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two problems with this camp
Thread Created at Nov 5th 2008, 12:27:05 am | Started by richwil
Number of Post in this thread: 4
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richwil replied 15 years ago (Nov 22nd 2008, 10:29:40 pm)
If you freeze water you get ice, if you boil water you get steam: these are phase transitions whereby the water molecules have more motion as you increase the temperature. So it is correct to say that all three forms of water are H2O.
Stathis replied 15 years ago (Nov 5th 2008, 3:50:29 pm)
Perhaps an analogy could be made with a more straightforward physical example, such as "rolling". Rolling is something that happens when a ball interacts with a planar surface in a particular way, determined by the laws of physics. But rolling isn't *identical* to the combination of ball, plane and laws of physics; instead, rolling could be said to be a different kind of thing which supervenes on these physical properties. Similarly, mental properties are not identical to the physical properties of a brain that we can measure, but mental properties supervene on the physical properties. The task of finding the neural correlates of consciousness consists in elucidating this supervenience relationship. Stathis
Brent_Allsop replied 15 years ago (Nov 5th 2008, 4:45:45 am)
Hello John, Very exciting stuff. From my point of view you are making some critical mistakes and confusing some important differences here: <<<< Neurons (and their activities) have one set of properties (e.g. size, shape, colour, electrical, etc.) and phenomenal objects (events) have quite different properties within these categories. So they cannot be identical. >>>> There is no 'colour' of neurons that we know of. All we can know is what wavelength of light they reflect – which is a behavior – categorically different than an ineffable phenomenal colour. Whatever (or wherever if you must) it is in our brain that has a red phenomenal property that we are aware of – certainly we shouldn't expect it to behave in a way that it reflects 700 nm (red) light. Also to talk about the 'events' of phenomenal objects is to completely confuse and miss the importance of the difference between ineffable phenomenal properties and mere causal behavioral properties. The stuff in our brain obviously has behavioral properties that our cause and effect senses can 'detect'. There is no compelling reason to think that this same brain stuff, in addition to having behavioral properties, also has ineffable phenomenal properties blind to abstract causal observation? <<<< There seem to be three problems with the theory that all phenomenal events occur literally in the brain. 1. There is no evidence for this claim. >>>> In my opinion there is much more evidence that they occur literally in the brain than they are any other location or dimension or whatever. If not in the brain, where are they? And where is there any evidence for such? We know, behaviorally, what the stuff in our brain is like. We know, phenomenally, what the subjective is like. Now all we have to do is learn how to eff the ineffable so we can create the required bridge between these two types of properties that brain stuff easly could have. Brent Allsop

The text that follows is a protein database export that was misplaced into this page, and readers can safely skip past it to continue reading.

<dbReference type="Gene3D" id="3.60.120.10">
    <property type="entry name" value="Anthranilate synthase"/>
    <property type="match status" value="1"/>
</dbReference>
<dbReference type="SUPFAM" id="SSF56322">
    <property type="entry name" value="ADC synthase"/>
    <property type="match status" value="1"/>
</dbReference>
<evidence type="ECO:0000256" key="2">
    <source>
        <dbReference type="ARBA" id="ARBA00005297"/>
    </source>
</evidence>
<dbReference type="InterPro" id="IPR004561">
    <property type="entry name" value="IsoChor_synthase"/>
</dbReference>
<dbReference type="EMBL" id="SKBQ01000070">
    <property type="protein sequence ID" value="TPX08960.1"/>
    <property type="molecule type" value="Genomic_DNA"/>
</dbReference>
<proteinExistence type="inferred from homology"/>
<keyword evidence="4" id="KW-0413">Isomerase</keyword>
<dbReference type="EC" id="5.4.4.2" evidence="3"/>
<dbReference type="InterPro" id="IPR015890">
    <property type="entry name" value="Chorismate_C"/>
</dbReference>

john locke replied 15 years ago (Nov 5th 2008, 12:27:05 am)
There seem to be three problems with the theory that all phenomenal events occur literally in the brain. 1. There is no evidence for this claim. All the evidence from neuroscience relates to the neural correlates of consciousness (NCCs). All the evidence from introspective studies refer to phenomenal events. The real problem is not the nature of the NCCs, nor the nature of the phenomenal events, but what is the relationship between NCCs and phenomenal events. As Ayer (1950) showed many years ago, information about how the brain works is not information relevant to the entirely different question of how these brain events are related to our conscious experiences. He pointed out that, if we claim that two sets of events A and B are identical, it is no use piling up a heap of facts about A, or about B: it is essential to demonstrate that A and B are (or are not) in fact identical. Since neurophysiology and neuroimaging only pile up facts about the brain, and introspectionist psychology only piles up facts about phenomenal consciousness, we need something more. In all brain imaging experiments we gain facts about the neural correlates of phenomenal consciousness (NCCs), not about phenomenal consciousness itself. As Ayer (1950) succinctly put it—if we are trying to build a bridge across a river it is not enough merely to raise one of its banks. We need a powerful theory that connects the two. 2. This account does not distinguish properly between phenomenology and knowledge in relation to consciousness. As Edmond Wright has repeatedly emphasized, sensations are phenomenal, but not epistemic, intermediates in perception. In associative agnosia the patient has intact phenomenology but defective epistemology about visual objects. In blindsight the opposite occurs—no phenomenology but functioning epistemology. Visual phenomenology and visual epistemology are processed by different brain mechanisms. 3. The theory contravenes Leibniz's Law of the Identity of Indiscernibles. This states that for two entities to be identical they must share the same properties. Neurons (and their activities) have one set of properties (e.g. size, shape, colour, electrical, etc.) and phenomenal objects (events) have quite different properties within these categories. So they cannot be identical. This is akin to Putnam's claim that "Water is identical to H20", which can be shown to be false by the following argument. If water is identical to H20, then so are steam and ice identical to H20. As 'identity' is a transitive relation, this entails that water, steam and ice are identical, which is clearly contrary to fact.